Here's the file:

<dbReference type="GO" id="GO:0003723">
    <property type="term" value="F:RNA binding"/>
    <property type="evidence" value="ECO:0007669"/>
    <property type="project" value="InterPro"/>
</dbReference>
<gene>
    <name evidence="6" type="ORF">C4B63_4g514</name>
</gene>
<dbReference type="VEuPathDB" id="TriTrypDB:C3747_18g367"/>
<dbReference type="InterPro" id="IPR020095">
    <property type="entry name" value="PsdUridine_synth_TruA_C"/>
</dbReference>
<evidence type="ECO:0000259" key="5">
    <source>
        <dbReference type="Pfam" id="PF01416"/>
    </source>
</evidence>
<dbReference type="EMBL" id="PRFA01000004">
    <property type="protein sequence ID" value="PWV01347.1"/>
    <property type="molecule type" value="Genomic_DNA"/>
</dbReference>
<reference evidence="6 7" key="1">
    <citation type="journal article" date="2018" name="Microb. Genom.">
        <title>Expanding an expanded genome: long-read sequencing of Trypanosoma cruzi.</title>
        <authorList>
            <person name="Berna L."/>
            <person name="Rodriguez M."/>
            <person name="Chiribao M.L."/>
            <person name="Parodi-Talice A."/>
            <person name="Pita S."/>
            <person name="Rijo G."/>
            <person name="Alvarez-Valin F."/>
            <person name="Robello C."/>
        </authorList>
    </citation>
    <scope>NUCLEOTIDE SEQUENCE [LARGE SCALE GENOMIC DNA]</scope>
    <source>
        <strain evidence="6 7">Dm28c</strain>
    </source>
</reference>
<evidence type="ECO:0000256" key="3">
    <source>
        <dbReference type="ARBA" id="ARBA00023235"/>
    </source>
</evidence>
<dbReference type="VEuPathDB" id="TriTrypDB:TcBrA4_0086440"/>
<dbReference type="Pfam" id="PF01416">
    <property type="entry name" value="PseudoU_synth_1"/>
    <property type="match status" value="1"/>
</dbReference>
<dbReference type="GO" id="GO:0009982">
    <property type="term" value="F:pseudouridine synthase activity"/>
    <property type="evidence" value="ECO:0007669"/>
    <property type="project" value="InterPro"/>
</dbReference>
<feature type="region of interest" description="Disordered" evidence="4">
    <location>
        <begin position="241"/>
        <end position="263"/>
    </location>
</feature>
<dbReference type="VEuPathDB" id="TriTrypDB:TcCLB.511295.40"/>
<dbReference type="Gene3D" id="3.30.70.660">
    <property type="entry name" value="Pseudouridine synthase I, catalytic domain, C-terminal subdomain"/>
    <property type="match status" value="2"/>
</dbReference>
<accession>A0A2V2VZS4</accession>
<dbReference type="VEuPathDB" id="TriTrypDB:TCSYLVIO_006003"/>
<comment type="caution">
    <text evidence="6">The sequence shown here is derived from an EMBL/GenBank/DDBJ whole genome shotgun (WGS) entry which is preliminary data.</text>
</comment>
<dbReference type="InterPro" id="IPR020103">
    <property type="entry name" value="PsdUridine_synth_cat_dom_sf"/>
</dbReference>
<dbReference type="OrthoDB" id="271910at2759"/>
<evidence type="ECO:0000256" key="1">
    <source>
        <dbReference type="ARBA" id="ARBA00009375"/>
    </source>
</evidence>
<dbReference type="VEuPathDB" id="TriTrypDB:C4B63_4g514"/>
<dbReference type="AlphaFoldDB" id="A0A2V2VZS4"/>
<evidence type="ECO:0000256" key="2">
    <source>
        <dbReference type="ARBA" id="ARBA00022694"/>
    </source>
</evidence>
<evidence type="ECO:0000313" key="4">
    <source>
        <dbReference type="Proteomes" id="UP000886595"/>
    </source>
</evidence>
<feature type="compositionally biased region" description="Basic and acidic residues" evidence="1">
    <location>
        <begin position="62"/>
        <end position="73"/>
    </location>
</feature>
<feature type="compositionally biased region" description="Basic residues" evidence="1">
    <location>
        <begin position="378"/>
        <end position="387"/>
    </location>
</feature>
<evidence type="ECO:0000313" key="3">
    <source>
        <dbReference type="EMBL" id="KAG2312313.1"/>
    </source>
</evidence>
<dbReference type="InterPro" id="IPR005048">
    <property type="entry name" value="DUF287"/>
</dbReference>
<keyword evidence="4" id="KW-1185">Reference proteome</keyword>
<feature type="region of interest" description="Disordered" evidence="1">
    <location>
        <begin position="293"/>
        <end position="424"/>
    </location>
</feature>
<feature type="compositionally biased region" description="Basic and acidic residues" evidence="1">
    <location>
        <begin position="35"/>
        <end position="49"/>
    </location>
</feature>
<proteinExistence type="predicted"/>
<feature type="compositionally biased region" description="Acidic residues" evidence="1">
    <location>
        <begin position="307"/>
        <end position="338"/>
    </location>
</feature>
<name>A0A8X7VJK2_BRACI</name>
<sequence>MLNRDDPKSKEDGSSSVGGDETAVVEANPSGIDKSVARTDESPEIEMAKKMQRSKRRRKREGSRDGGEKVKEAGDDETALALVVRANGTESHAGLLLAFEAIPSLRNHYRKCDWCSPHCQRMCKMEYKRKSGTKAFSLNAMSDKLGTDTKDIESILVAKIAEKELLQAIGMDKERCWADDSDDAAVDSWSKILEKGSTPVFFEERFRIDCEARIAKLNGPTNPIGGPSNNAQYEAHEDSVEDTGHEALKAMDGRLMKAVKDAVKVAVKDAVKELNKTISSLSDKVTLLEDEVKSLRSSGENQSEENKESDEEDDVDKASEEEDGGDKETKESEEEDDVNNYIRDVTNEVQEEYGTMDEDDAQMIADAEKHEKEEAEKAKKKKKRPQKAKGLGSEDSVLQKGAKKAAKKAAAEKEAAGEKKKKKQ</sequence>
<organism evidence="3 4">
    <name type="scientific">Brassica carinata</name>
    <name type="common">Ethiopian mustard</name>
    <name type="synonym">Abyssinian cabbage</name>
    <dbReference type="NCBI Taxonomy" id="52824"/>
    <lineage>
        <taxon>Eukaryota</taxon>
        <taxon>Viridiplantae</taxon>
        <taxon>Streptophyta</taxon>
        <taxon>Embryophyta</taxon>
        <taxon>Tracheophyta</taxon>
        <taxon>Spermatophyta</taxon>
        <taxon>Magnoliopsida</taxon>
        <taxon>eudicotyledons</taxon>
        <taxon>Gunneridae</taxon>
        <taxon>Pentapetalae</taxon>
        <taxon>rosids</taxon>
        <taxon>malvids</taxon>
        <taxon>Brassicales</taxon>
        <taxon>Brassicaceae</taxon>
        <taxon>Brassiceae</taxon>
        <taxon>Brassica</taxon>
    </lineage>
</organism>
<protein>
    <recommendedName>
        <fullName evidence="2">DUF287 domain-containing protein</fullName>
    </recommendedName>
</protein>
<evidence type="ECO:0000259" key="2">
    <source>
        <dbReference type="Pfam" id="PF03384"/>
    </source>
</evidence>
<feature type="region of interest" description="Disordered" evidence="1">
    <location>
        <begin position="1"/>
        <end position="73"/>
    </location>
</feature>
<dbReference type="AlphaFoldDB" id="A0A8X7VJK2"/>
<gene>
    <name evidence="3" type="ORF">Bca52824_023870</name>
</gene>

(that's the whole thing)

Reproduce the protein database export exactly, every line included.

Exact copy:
<dbReference type="GO" id="GO:0003723">
    <property type="term" value="F:RNA binding"/>
    <property type="evidence" value="ECO:0007669"/>
    <property type="project" value="InterPro"/>
</dbReference>
<gene>
    <name evidence="6" type="ORF">C4B63_4g514</name>
</gene>
<dbReference type="VEuPathDB" id="TriTrypDB:C3747_18g367"/>
<dbReference type="InterPro" id="IPR020095">
    <property type="entry name" value="PsdUridine_synth_TruA_C"/>
</dbReference>
<evidence type="ECO:0000259" key="5">
    <source>
        <dbReference type="Pfam" id="PF01416"/>
    </source>
</evidence>
<dbReference type="EMBL" id="PRFA01000004">
    <property type="protein sequence ID" value="PWV01347.1"/>
    <property type="molecule type" value="Genomic_DNA"/>
</dbReference>
<reference evidence="6 7" key="1">
    <citation type="journal article" date="2018" name="Microb. Genom.">
        <title>Expanding an expanded genome: long-read sequencing of Trypanosoma cruzi.</title>
        <authorList>
            <person name="Berna L."/>
            <person name="Rodriguez M."/>
            <person name="Chiribao M.L."/>
            <person name="Parodi-Talice A."/>
            <person name="Pita S."/>
            <person name="Rijo G."/>
            <person name="Alvarez-Valin F."/>
            <person name="Robello C."/>
        </authorList>
    </citation>
    <scope>NUCLEOTIDE SEQUENCE [LARGE SCALE GENOMIC DNA]</scope>
    <source>
        <strain evidence="6 7">Dm28c</strain>
    </source>
</reference>
<evidence type="ECO:0000256" key="3">
    <source>
        <dbReference type="ARBA" id="ARBA00023235"/>
    </source>
</evidence>
<dbReference type="VEuPathDB" id="TriTrypDB:TcBrA4_0086440"/>
<dbReference type="Pfam" id="PF01416">
    <property type="entry name" value="PseudoU_synth_1"/>
    <property type="match status" value="1"/>
</dbReference>
<dbReference type="GO" id="GO:0009982">
    <property type="term" value="F:pseudouridine synthase activity"/>
    <property type="evidence" value="ECO:0007669"/>
    <property type="project" value="InterPro"/>
</dbReference>
<feature type="region of interest" description="Disordered" evidence="4">
    <location>
        <begin position="241"/>
        <end position="263"/>
    </location>
</feature>
<dbReference type="VEuPathDB" id="TriTrypDB:TcCLB.511295.40"/>
<dbReference type="Gene3D" id="3.30.70.660">
    <property type="entry name" value="Pseudouridine synthase I, catalytic domain, C-terminal subdomain"/>
    <property type="match status" value="2"/>
</dbReference>
<accession>A0A2V2VZS4</accession>
<dbReference type="VEuPathDB" id="TriTrypDB:TCSYLVIO_006003"/>
<comment type="caution">
    <text evidence="6">The sequence shown here is derived from an EMBL/GenBank/DDBJ whole genome shotgun (WGS) entry which is preliminary data.</text>
</comment>
<dbReference type="InterPro" id="IPR020103">
    <property type="entry name" value="PsdUridine_synth_cat_dom_sf"/>
</dbReference>
<dbReference type="OrthoDB" id="271910at2759"/>
<evidence type="ECO:0000256" key="1">
    <source>
        <dbReference type="ARBA" id="ARBA00009375"/>
    </source>
</evidence>
<dbReference type="VEuPathDB" id="TriTrypDB:C4B63_4g514"/>
<dbReference type="AlphaFoldDB" id="A0A2V2VZS4"/>
<evidence type="ECO:0000256" key="2">
    <source>
        <dbReference type="ARBA" id="ARBA00022694"/>
    </source>
</evidence>
<evidence type="ECO:0000313" key="4">
    <source>
        <dbReference type="Proteomes" id="UP000886595"/>
    </source>
</evidence>
<feature type="compositionally biased region" description="Basic and acidic residues" evidence="1">
    <location>
        <begin position="62"/>
        <end position="73"/>
    </location>
</feature>
<feature type="compositionally biased region" description="Basic residues" evidence="1">
    <location>
        <begin position="378"/>
        <end position="387"/>
    </location>
</feature>
<evidence type="ECO:0000313" key="3">
    <source>
        <dbReference type="EMBL" id="KAG2312313.1"/>
    </source>
</evidence>
<dbReference type="InterPro" id="IPR005048">
    <property type="entry name" value="DUF287"/>
</dbReference>
<keyword evidence="4" id="KW-1185">Reference proteome</keyword>
<feature type="region of interest" description="Disordered" evidence="1">
    <location>
        <begin position="293"/>
        <end position="424"/>
    </location>
</feature>
<feature type="compositionally biased region" description="Basic and acidic residues" evidence="1">
    <location>
        <begin position="35"/>
        <end position="49"/>
    </location>
</feature>
<proteinExistence type="predicted"/>
<feature type="compositionally biased region" description="Acidic residues" evidence="1">
    <location>
        <begin position="307"/>
        <end position="338"/>
    </location>
</feature>
<name>A0A8X7VJK2_BRACI</name>
<sequence>MLNRDDPKSKEDGSSSVGGDETAVVEANPSGIDKSVARTDESPEIEMAKKMQRSKRRRKREGSRDGGEKVKEAGDDETALALVVRANGTESHAGLLLAFEAIPSLRNHYRKCDWCSPHCQRMCKMEYKRKSGTKAFSLNAMSDKLGTDTKDIESILVAKIAEKELLQAIGMDKERCWADDSDDAAVDSWSKILEKGSTPVFFEERFRIDCEARIAKLNGPTNPIGGPSNNAQYEAHEDSVEDTGHEALKAMDGRLMKAVKDAVKVAVKDAVKELNKTISSLSDKVTLLEDEVKSLRSSGENQSEENKESDEEDDVDKASEEEDGGDKETKESEEEDDVNNYIRDVTNEVQEEYGTMDEDDAQMIADAEKHEKEEAEKAKKKKKRPQKAKGLGSEDSVLQKGAKKAAKKAAAEKEAAGEKKKKKQ</sequence>
<organism evidence="3 4">
    <name type="scientific">Brassica carinata</name>
    <name type="common">Ethiopian mustard</name>
    <name type="synonym">Abyssinian cabbage</name>
    <dbReference type="NCBI Taxonomy" id="52824"/>
    <lineage>
        <taxon>Eukaryota</taxon>
        <taxon>Viridiplantae</taxon>
        <taxon>Streptophyta</taxon>
        <taxon>Embryophyta</taxon>
        <taxon>Tracheophyta</taxon>
        <taxon>Spermatophyta</taxon>
        <taxon>Magnoliopsida</taxon>
        <taxon>eudicotyledons</taxon>
        <taxon>Gunneridae</taxon>
        <taxon>Pentapetalae</taxon>
        <taxon>rosids</taxon>
        <taxon>malvids</taxon>
        <taxon>Brassicales</taxon>
        <taxon>Brassicaceae</taxon>
        <taxon>Brassiceae</taxon>
        <taxon>Brassica</taxon>
    </lineage>
</organism>
<protein>
    <recommendedName>
        <fullName evidence="2">DUF287 domain-containing protein</fullName>
    </recommendedName>
</protein>
<evidence type="ECO:0000259" key="2">
    <source>
        <dbReference type="Pfam" id="PF03384"/>
    </source>
</evidence>
<feature type="region of interest" description="Disordered" evidence="1">
    <location>
        <begin position="1"/>
        <end position="73"/>
    </location>
</feature>
<dbReference type="AlphaFoldDB" id="A0A8X7VJK2"/>
<gene>
    <name evidence="3" type="ORF">Bca52824_023870</name>
</gene>